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Let me try to clarify a little what we have in mind. From what you write it seems you are assuming that the canister making an HTTP(S) call will need to deal with all the (slightly) different responses from all replicas of the subnet. However, this will be done by the IC, the canister gets back a single response. The only additional thing the canister needs to care for is to define a transformation function that is applied to the response by each replica to “cut out” varying information, such as timestamps of request-specific ids or just return a single number of interest, e.g., a price of an asset. The IC replicas then apply this transformation on their respective HTTP(S) response and thereby we have the same consolidated / transformed response to account for variable bits and pieces in the response on each replica that will be fed to consensus. A single consolidated response will reach the canister like in a traditional Web 2.0 application. Thus, querying will work really nicely with this approach, for HTTP(S) endpoints that return predictable responses, e.g., various API endpoints. There is no need for external trusted parties and thus additional trust assumptions. It’s essentially a direct integration of oracle-like functionality into the IC protocol stack. This is hard to beat and no other blockchain would have this feature. Also request cost would be much lower than when using oracle services.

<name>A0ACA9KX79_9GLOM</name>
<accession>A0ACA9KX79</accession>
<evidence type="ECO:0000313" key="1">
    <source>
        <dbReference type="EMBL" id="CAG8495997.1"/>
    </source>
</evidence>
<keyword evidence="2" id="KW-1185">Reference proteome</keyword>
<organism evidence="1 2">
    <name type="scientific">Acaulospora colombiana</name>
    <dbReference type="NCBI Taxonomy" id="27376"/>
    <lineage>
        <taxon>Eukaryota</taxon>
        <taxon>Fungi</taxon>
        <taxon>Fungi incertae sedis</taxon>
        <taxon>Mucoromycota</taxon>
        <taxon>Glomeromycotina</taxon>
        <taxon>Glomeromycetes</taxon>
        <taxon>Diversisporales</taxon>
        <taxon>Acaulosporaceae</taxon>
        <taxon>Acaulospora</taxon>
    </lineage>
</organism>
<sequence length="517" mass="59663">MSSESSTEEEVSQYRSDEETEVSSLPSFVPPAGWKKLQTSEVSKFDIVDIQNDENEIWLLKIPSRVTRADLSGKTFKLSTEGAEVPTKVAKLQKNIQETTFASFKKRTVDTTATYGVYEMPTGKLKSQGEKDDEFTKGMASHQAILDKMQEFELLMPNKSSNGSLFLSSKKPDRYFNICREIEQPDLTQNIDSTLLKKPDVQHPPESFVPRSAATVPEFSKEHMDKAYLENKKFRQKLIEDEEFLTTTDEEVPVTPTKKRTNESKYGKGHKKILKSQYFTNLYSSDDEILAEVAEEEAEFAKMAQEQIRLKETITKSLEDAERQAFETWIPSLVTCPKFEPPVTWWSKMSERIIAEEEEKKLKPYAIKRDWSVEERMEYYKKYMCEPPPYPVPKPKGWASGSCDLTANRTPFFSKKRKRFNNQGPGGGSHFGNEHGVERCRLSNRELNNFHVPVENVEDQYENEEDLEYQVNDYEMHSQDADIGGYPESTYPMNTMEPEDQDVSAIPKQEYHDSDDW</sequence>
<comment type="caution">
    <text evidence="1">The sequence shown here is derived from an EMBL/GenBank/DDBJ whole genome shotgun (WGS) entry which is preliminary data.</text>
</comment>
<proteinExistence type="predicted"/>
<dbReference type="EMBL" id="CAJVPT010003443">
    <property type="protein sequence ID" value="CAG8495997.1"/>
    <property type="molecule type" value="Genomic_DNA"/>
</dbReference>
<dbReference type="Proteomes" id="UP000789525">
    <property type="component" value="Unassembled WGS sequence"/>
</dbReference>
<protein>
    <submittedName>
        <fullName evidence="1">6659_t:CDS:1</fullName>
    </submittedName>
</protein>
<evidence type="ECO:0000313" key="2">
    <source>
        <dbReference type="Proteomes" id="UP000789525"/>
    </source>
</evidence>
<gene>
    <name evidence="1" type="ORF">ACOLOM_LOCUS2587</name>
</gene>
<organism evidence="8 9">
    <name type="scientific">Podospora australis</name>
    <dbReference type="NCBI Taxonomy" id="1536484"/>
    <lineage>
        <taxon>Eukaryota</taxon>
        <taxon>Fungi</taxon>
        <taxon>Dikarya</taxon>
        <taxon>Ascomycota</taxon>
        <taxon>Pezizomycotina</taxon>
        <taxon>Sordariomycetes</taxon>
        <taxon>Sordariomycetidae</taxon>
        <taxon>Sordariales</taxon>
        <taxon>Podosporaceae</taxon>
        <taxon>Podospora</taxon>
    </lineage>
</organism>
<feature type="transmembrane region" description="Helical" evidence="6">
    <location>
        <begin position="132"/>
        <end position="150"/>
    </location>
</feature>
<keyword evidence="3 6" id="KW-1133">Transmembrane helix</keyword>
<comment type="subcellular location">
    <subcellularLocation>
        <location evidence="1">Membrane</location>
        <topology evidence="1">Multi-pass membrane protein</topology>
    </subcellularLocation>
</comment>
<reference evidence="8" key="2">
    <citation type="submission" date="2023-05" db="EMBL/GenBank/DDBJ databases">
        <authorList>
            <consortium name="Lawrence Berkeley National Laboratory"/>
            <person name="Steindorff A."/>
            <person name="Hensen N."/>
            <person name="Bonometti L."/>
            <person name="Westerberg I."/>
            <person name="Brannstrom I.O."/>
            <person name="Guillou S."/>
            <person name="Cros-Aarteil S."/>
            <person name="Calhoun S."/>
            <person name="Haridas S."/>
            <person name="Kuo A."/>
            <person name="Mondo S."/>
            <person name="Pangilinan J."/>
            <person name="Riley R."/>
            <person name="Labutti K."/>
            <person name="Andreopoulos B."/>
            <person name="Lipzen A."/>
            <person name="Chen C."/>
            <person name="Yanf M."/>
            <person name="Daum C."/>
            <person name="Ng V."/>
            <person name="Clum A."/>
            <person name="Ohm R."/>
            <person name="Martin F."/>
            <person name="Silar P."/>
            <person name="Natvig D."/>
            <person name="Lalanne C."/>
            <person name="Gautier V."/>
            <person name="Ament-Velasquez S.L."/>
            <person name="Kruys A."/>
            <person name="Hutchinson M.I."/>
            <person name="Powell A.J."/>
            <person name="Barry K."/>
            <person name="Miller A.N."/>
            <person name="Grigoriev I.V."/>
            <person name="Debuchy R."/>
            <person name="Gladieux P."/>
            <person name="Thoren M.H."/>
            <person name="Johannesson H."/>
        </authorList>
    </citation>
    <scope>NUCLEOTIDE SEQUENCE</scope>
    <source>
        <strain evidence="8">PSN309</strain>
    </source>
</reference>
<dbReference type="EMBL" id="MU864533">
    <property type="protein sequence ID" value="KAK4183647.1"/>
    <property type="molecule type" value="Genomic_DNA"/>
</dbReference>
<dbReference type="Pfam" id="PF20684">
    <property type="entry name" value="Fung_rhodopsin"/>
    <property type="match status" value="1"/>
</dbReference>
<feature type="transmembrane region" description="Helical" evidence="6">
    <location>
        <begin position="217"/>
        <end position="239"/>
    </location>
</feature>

Quoting Max: